Centers for Disease Control and Prevention
 CDC Home Search Health Topics A-Z

CDC Media Relations
Media Home | Contact Us


  Press Summaries

MMWR
May 21, 1999

MMWR articles are embargoed until 4 p.m. Eastern time on Thursday.


MMWR Synopsis
  1. Illegal Sales of Cigarettes to Minors Ciudad Juarez, Mexico; El Paso, Texas; and Las Cruces, New Mexico, 1999
  2. Determination of Nicotine, pH, and Moisture Content of Six U.S. Commercial Moist Snuff Products Florida, January - February 1999
  3. Prenatal Discussion of HIV Testing and Maternal HIV Testing 14 States, 1995-1997

  Click here for MMWR home page.
MMWR

Synopsis May 21, 1999

Illegal Sales of Cigarettes to Minors Ciudad Juarez, Mexico; El Paso, Texas; and Las Cruces, New Mexico, 1999
The enforcement of access laws, coupled with retailer education programs, can help reduce cigarette sales to minors.

PRESS CONTACT:
Ralph Caraballo, Ph.D.
CDC, National Center for Chronic Disease Prevention & Health Promotion
(770) 488-5493
A new study released by CDC, in collaboration with the Mexican Secretariat of Health (SOH), the Chihuahua State Department of Health (CDH), the Ciudad Juarez Department of Health (CJDH), the Texas Department of Health (TDH), and the New Mexico Department of Health (NMDH), demonstrated significant differences in the percentage of retailers who illegally sold cigarettes to minors in three cities located along the U.S.-Mexico border. The study, which was conducted in January and February 1999, found that the percentages of retailers who illegally sold cigarettes to minors was 6.1 percent in Las Cruces, New Mexico, 18.0 percent in El Paso, Texas, and 98.1 percent in Ciudad Juarez, Mexico. The marked difference in sales rates between Ciudad Juarez and the two U.S. border cities is possibly due to the enforcement of minors' access laws and retailer education programs in the United States.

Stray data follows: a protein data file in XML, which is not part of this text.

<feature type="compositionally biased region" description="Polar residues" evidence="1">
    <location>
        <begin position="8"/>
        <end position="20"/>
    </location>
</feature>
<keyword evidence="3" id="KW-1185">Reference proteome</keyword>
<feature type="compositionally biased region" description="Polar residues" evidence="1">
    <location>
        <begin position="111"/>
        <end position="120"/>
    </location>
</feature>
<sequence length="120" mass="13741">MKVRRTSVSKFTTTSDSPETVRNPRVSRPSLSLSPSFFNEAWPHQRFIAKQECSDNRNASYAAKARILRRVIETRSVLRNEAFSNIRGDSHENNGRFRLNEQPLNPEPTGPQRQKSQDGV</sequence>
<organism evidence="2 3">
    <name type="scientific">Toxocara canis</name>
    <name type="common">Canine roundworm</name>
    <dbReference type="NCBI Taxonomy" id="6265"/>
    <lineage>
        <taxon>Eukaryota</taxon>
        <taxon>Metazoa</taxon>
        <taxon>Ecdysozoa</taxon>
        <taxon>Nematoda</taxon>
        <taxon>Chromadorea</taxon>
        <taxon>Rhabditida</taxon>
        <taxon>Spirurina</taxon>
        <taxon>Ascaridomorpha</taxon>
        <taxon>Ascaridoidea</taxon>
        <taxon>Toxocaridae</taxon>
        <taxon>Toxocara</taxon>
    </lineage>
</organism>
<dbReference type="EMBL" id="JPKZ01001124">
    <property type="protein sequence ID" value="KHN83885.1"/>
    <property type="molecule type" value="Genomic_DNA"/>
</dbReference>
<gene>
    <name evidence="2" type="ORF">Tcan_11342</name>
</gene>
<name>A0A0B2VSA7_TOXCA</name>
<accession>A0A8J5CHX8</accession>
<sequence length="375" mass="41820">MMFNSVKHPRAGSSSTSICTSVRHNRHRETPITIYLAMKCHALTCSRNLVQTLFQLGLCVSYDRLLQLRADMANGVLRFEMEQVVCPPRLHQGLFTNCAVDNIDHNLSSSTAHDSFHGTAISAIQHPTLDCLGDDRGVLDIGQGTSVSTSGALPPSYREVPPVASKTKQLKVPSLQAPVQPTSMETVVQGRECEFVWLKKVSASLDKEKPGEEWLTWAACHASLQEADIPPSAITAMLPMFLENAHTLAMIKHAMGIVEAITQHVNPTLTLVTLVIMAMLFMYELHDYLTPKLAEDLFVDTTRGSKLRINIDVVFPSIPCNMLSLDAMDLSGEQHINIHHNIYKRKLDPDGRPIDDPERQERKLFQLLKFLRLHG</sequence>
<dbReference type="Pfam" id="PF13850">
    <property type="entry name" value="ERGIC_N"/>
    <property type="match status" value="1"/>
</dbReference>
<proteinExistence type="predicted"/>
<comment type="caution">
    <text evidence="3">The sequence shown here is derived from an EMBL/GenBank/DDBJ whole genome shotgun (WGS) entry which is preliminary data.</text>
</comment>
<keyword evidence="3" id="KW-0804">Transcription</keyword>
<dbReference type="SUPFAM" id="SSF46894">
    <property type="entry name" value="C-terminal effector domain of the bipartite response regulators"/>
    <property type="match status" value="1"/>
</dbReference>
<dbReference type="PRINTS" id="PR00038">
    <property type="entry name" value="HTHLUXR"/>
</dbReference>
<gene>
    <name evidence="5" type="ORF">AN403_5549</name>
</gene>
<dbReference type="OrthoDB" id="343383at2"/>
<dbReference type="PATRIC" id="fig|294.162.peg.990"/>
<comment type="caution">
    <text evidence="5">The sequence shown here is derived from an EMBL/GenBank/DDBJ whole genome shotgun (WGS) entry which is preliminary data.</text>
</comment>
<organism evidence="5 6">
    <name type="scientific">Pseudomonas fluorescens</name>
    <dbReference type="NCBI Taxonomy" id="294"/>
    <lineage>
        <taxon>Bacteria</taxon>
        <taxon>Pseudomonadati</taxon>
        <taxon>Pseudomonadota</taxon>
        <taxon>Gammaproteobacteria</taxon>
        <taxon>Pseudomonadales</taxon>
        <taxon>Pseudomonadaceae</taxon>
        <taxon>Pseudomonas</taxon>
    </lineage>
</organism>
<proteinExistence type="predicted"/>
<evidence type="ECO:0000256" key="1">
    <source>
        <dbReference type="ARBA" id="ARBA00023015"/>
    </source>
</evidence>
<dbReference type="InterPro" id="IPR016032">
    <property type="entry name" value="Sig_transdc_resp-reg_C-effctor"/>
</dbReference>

Determination of Nicotine, pH, and Moisture Content of Six U.S. Commercial Moist Snuff Products Florida, January - February 1999
The use of smokeless tobacco can cause nicotine addiction.
PRESS CONTACT:
Patricia Richter, Ph.D.
CDC, National Center for Chronic Disease Prevention & Health Promotion
(770) 488-5493 (Alternate: Bridgette Garrett, Ph.D., same phone number)
A new study released by CDC found substantial differences in pH and unprotonated (free) nicotine in six leading U.S. moist snuff brands. The smokeless tobacco products were purchased and analyzed from stores throughout Florida (Daytona Beach, Fort Myers, Miami, Orlando, Tallahassee, and Tampa/St. Petersburg) from January 5 to February 7, 1999. The study findings revealed a wide variation in nicotine dosing capabilities among the brands studied. Studies of nicotine and other addictive drugs suggest that the rate at which drugs are absorbed is an important determinant of their addiction potential. The Surgeon General concluded over a decade ago 1) that the use of smokeless tobacco is not a safe substitute for smoking cigarettes and 2) that it can cause addiction, cancer, and other adverse health effects in humans.

  Prenatal Discussion of HIV Testing and Maternal HIV Testing 14 States, 1995-1997
Health-care providers should routinely counsel all pregnant women, regardless of their risk, about the benefits of being tested for HIV.
PRESS CONTACT:
Mary Lyn Gaffield, M.P.H.
CDC, National Center for Chronic Disease Prevention & Health Promotion
(770) 488-5325
The U.S. Public Health Service recommends that health-care providers routinely counsel all pregnant women about HIV prevention and encourage them to be tested for HIV infection so that zidovudine therapy can be initiated, if indicated. The U.S. has seen a dramatic reduction in mother-to-child HIV transmission rates. However, a survey of recently delivered mothers found that recollection of a discussion about HIV testing with a prenatal health-care provider in 1997 ranged from 63.4% to 86.7% in 13 states. In 1997, recollection of being tested for HIV during prenatal care or at the time of delivery ranged from 58% to 80.7% across states. In most surveyed states, recollection of a testing discussion significantly differed by maternal race, age, and type of prenatal health-care provider. The results of this study emphasize the need to increase health-care providers -- especially private sector providers -- awareness of the importance of HIV testing during prenatal care.

Media Home | Contact Us

CDC Home | Search | Health Topics A-Z

This page last reviewed
URL:

Centers for Disease Control and Prevention